‘Godless’ Malware Brings Exploit Kit Finesse To Android

The malware’s multiple exploits allow it to target 90 percent of current Android devices, researchers say

A new form of smartphone malware found on Google Play and elsewhere is capable of infecting the vast majority of Android devices currently in use, and has already affected hundreds of thousands of systems, according to computer security researchers.

The malware family, called Godless, can affect a broad range of devices because it uses several different attack techniques depending on the system targeted, said Trend Micro.


Mobile-malware-virus-security-Shutterstock-Julien-TromeurThe discovery indicates a growing sophistication on the part of mobile malware makers, according to Trend.

Exploit kits taking advantage of many different vulnerabilities are common in the PC world, but the approach is new to mobile malware, Trend said.

“Godless is reminiscent of an exploit kit, in that it uses an open-source rooting framework called android-rooting-tools,” said Trend Mobile Threats Analyst Veo Zhang in an advisory. “Godless can target virtually any Android device running on Android 5.1 (Lollipop) or earlier. As of this writing, almost 90 percent of Android devices run on affected versions.”

The exploit framework targets two widespread Android vulnerabilities, designated CVE-2015-3636 and CVE-2014-3153, as well as a number of less significant bugs, Zhang wrote.

Malicious applications using Godless have made their way into “prominent” app stores including Google Play, and have infected 850,000 devices internationally, with more than 46 percent of the infections in India, Trend said.


AndroidOnce it takes over a device, gaining root (or administrator) privileges, the malware installs its own advert-displaying applications and may install backdoors that can be used to spy on users according to Trend, which said the malicious payload, once installed, is difficult to remove.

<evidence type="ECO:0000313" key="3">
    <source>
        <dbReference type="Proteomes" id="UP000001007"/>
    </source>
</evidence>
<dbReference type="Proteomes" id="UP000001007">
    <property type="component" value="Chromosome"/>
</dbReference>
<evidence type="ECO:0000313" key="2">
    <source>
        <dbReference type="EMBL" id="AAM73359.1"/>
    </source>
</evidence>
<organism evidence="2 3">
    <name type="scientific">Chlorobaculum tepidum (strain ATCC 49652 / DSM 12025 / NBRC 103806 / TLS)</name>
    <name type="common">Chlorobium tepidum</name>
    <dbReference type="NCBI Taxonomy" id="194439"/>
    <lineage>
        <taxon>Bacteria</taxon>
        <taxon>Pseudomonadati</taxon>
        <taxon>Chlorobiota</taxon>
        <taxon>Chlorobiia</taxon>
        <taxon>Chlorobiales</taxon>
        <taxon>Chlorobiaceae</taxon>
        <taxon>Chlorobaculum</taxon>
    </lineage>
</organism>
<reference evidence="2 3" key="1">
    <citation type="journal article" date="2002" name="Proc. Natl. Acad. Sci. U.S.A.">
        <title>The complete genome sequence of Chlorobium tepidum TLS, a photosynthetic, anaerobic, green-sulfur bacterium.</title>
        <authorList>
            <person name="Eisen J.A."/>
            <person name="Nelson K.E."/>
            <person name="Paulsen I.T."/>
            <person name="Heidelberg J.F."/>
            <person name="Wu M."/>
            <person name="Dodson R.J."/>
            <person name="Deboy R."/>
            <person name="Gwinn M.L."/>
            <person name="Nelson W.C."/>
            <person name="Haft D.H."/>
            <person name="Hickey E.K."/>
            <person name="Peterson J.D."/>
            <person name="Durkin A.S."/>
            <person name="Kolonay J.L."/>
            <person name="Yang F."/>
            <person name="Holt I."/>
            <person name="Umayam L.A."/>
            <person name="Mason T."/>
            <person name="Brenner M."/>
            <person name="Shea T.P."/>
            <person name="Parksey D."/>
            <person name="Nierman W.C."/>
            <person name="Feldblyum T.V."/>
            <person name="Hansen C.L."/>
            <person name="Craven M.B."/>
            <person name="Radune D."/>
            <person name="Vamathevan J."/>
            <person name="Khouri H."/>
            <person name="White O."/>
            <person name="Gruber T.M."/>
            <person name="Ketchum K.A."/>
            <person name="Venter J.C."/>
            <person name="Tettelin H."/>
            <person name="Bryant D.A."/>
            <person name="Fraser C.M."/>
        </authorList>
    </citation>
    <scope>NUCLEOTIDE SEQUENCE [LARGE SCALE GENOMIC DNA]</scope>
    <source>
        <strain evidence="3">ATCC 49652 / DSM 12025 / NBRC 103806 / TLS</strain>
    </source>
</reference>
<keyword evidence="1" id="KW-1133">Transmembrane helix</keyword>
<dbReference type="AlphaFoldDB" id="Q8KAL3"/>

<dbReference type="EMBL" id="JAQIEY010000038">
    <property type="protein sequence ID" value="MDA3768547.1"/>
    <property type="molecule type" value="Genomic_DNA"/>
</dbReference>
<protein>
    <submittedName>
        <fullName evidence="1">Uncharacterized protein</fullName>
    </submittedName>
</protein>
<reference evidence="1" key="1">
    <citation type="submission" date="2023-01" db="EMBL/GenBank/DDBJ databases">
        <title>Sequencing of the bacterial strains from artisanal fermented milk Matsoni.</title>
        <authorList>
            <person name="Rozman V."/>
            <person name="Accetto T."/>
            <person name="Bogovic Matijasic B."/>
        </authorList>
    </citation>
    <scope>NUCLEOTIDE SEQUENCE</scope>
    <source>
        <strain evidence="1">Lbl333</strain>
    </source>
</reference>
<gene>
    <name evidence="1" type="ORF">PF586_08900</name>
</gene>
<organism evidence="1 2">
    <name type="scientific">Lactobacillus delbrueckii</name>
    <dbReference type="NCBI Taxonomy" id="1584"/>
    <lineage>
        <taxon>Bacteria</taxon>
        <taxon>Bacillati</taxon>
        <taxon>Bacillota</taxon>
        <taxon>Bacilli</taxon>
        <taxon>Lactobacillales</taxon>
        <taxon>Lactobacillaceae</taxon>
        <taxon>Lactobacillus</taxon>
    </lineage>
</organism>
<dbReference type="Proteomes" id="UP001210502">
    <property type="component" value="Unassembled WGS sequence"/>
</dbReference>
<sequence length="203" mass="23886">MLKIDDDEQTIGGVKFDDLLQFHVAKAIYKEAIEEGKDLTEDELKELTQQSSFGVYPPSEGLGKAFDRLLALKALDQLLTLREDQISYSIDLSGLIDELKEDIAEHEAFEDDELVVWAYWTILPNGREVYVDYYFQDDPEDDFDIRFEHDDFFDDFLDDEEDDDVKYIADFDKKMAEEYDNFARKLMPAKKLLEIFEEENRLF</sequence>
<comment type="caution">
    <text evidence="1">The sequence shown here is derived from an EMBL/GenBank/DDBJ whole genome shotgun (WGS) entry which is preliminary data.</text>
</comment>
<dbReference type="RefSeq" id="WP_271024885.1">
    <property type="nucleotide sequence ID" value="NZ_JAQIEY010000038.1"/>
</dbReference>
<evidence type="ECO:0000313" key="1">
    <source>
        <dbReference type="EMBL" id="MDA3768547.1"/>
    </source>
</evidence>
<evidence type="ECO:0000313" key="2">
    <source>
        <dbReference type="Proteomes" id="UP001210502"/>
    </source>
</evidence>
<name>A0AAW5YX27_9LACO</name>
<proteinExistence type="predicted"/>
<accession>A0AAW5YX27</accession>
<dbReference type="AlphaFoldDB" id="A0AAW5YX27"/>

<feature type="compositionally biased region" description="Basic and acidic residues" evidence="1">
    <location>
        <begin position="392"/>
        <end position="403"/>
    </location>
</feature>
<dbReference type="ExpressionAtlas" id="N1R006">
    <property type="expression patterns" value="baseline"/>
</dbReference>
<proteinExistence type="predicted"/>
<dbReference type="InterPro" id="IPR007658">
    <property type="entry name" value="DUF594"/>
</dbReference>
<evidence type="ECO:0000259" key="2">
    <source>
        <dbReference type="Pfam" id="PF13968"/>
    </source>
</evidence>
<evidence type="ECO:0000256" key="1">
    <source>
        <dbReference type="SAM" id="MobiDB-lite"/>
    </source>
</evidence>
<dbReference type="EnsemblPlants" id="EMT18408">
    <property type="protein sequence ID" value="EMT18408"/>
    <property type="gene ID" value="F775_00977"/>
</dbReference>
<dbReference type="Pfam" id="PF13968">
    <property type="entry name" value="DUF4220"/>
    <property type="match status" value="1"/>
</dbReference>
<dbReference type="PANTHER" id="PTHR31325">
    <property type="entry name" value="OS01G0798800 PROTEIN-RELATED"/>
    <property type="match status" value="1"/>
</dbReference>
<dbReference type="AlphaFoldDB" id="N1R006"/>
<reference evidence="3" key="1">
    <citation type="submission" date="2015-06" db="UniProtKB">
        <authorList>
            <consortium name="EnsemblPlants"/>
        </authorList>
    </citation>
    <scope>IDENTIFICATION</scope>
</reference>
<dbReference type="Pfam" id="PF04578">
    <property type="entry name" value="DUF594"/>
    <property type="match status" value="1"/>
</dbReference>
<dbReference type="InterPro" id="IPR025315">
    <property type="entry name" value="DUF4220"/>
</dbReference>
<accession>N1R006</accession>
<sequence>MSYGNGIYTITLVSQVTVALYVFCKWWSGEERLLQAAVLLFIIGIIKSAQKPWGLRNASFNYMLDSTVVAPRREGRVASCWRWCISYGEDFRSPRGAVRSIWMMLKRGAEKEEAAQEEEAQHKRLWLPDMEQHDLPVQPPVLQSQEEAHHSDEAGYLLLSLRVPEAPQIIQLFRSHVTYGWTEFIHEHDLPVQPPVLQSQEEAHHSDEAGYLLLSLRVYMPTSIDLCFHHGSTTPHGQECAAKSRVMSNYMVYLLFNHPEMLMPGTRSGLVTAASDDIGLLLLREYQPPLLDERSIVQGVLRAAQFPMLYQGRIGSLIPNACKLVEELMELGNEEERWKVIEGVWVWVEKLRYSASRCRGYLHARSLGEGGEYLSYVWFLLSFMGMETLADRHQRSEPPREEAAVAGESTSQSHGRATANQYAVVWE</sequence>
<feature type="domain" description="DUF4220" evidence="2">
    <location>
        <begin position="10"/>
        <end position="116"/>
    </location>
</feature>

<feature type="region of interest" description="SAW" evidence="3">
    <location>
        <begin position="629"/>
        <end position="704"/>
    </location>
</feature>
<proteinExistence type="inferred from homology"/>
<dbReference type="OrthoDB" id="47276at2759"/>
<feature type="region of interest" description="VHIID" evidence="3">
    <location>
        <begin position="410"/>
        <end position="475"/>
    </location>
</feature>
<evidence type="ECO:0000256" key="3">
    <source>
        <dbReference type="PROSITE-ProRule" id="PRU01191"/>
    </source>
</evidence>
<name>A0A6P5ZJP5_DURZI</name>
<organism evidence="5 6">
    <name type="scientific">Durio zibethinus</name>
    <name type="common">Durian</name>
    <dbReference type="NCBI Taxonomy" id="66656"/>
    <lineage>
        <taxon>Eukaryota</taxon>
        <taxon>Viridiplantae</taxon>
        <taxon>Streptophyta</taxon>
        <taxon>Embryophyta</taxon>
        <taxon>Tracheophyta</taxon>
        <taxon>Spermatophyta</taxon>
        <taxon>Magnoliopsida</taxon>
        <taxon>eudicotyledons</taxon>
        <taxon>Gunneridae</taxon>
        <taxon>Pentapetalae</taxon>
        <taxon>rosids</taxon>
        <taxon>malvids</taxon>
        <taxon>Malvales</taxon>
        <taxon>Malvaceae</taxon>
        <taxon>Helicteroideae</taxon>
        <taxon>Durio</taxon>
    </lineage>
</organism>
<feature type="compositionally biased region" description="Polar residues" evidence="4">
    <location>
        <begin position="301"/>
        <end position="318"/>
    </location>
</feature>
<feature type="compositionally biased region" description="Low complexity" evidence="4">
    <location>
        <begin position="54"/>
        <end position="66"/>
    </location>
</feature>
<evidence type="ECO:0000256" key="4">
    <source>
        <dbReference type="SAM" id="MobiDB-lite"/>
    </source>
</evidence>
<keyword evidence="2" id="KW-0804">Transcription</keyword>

The malware also attempts to fraudulently improve app rankings on Google Play, according to the firm.

Earlier versions of the malware contained the unwanted applications and other malicious code within a local file, but a newer variant fetches the payload from a remote server, which may help the malware evade security controls on app stores, according to Trend.

“The malicious apps we’ve seen that have this new remote routine range from utility apps like flashlights and Wi-Fi apps, to copies of popular games,” wrote Zhang. He said one example was a flashlight app in Google Play called “Summer Flashlight”.

The firm said it has also discovered a large number of malicious applications that duplicate “clean” apps found on app stores, using the same developer certificate. That means a user could be infected if they update a non-malicious app via an untrustworthy source, Trend said.

Trend recommended users install apps only from well-known sources such as Amazon and Google Play, and that they use an up-to-date security tool.

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